• Hydrogen 
  • Deuterium
  • Tritium

Hydrogen 

This is the first isotope of hydrogen and can be simply called “hydrogen”. This isotope consists of one proton and does not have any neutrons.

Deuterium 

This is the second isotope of hydrogen. This isotope consists of one proton and has one neutron. In total, there are two nucleons, hence the name deuterium.

Tritium

This is the third isotope of hydrogen. This isotope consists of one proton and has two neutrons. In total, there are three nucleons, hence the name tritium.

Flammability of Hydrogen 

Hydrogen is an extremely flammable gas. It can cause severe explosions if not handled with care. The fires caused due to hydrogen explosions are unseeable. Also, hydrogen leakages are difficult to detect as it is colorless and odorless. 

The enthalpy of combustion of hydrogen gas is −286 kJ/mol. When hydrogen comes in contact with air (oxygen), it yields water along with a huge amount of energy dissipated in the form of heat. The chemical reaction is given below:

2 H2(g) + O2(g) → 2 H2O(l) + 572 kJ

Uses of Hydrogen

Hydrogenation Reactions

The reaction of hydrogen with any other compound to saturate or decrease its form in the presence of a catalyst is called hydrogenation. Hydrogenation reactions are used for various purposes such as hydrogenation of unsaturated fats, hydrogenation of nitrogen gas, hydrogenation of carbon dioxide, etc.

Hydrogenation of unsaturated fats:

Unsaturated fats and oils are converted to saturated ones by hydrogenation. The production of margarine is one of the most common examples of this.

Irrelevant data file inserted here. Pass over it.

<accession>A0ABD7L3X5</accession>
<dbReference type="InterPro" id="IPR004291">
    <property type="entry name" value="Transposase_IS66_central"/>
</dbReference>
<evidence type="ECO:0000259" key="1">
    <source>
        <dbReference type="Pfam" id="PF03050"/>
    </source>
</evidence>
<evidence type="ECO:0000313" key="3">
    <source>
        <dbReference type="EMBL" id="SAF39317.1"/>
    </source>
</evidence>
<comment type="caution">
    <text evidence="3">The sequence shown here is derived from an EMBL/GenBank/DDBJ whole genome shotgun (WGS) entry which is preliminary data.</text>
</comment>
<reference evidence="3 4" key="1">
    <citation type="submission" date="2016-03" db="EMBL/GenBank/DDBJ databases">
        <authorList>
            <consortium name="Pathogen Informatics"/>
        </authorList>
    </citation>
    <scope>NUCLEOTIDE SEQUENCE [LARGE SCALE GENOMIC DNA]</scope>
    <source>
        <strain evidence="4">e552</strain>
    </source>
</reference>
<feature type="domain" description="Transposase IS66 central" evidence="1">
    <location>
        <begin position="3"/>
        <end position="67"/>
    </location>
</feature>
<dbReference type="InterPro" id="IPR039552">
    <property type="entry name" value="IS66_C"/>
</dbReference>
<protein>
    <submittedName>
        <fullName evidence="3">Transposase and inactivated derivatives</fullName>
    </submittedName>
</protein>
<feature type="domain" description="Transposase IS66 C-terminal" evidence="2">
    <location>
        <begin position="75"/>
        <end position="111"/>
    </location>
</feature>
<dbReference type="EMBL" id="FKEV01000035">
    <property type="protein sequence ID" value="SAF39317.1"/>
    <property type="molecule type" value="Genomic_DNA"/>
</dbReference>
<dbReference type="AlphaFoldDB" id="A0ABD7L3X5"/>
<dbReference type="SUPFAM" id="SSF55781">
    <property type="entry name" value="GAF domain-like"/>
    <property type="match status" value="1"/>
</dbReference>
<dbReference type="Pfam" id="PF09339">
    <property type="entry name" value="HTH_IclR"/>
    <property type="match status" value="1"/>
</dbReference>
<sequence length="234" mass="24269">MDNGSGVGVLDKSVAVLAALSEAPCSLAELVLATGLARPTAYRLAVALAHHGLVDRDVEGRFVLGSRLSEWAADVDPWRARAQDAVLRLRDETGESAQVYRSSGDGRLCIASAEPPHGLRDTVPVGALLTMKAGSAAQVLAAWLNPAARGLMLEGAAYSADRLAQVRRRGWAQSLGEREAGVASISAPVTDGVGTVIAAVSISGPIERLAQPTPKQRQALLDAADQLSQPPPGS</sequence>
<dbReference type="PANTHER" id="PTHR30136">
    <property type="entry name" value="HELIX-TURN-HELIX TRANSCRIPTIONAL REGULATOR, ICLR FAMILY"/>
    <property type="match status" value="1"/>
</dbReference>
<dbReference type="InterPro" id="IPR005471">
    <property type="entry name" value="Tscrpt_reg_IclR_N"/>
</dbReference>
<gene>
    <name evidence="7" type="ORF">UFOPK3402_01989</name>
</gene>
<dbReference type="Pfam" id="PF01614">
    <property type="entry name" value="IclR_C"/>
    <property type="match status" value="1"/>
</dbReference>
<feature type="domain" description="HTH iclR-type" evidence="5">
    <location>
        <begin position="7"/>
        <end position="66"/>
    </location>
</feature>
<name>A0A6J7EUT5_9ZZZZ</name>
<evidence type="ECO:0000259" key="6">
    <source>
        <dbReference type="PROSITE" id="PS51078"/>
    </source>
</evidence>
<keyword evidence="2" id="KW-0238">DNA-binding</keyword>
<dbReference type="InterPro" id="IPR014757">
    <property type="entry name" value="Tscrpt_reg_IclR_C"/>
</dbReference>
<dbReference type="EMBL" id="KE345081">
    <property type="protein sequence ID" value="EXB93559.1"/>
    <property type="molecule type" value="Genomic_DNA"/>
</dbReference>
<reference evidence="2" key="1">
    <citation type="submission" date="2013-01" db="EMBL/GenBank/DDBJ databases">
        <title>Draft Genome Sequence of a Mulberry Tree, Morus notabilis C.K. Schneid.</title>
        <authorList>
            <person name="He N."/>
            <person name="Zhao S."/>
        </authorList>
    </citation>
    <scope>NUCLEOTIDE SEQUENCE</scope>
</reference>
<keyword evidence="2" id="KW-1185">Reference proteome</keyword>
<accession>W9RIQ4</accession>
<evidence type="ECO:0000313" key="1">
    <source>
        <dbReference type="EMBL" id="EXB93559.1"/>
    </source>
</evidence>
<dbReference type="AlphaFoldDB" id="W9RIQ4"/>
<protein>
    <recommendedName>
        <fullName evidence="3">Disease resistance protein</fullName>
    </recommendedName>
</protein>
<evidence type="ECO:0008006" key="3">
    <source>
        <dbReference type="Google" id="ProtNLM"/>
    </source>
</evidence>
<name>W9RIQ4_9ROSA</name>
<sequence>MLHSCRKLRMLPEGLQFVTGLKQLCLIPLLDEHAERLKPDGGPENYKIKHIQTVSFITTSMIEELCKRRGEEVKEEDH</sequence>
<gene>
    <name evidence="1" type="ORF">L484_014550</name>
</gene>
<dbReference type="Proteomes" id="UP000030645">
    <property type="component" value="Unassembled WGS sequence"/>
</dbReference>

Hydrogenation of nitrogen gas:

The hydrogenation of nitrogen gas to produce ammonia is done by a process called Haber Process which fixes nitrogen in an artificial manner. A large portion of the protein consumed by humans comes from ammonia formed from this method.

Hydrogenation of carbon dioxide:

Methanol or methyl alcohol is a volatile liquid that is obtained by the hydrogenation of carbon dioxide. In this process, hydrogen gas formed during water decomposition bonds with the carbon dioxide on the surface of the catalyst to create methanol.

Hydrogen as a coolant

Although hydrogen is a highly flammable gas, it is commonly used as a coolant or a refrigerant. Due to their unique properties, hydrogen is used as a coolant in generators. For example, gaseous hydrogen is used as the coolant in a turbo generator.

Hydrogen in the semiconductor industry

Stabilizing material properties is made possible by saturating broken silicon and carbon bonds with hydrogen. This is commonly used in the semiconductor industry. 

Conclusion

This article addresses the question “Is Hydrogen a flammable gas?” 

The article has given a comprehensive overview of hydrogen gas and its flammability. The article has also given information about the physical properties, phases and uses of hydrogen gas.

Please do not hesitate to comment on the above content or ask any questions in the comments section below.

Frequently Asked Questions (FAQs): Is Hydrogen a flammable gas?

Does hydrogen catch fire? 

Yes, hydrogen does catch fire. It is an extremely flammable gas and reacts quickly.

Can hydrogen gas explode? 

Yes, hydrogen gas can explode as it is a highly flammable gas. It takes a relatively small amount of energy to ignite a small amount of hydrogen (especially liquid form) when combined with air

Is hydrogen harmful for human health?

Yes, can be quite harmful for humans especially when inhaled. It can cause severe headaches, nausea, unconsciousness and in general, a reduction in all the senses.

Can you burn hydrogen without oxygen?

No, you cannot burn hydrogen without oxygen. For a fire to exist, a chemical reaction of the following elements are crucial. They are:

  • Oxygen
  • Heat
  • Fuel

References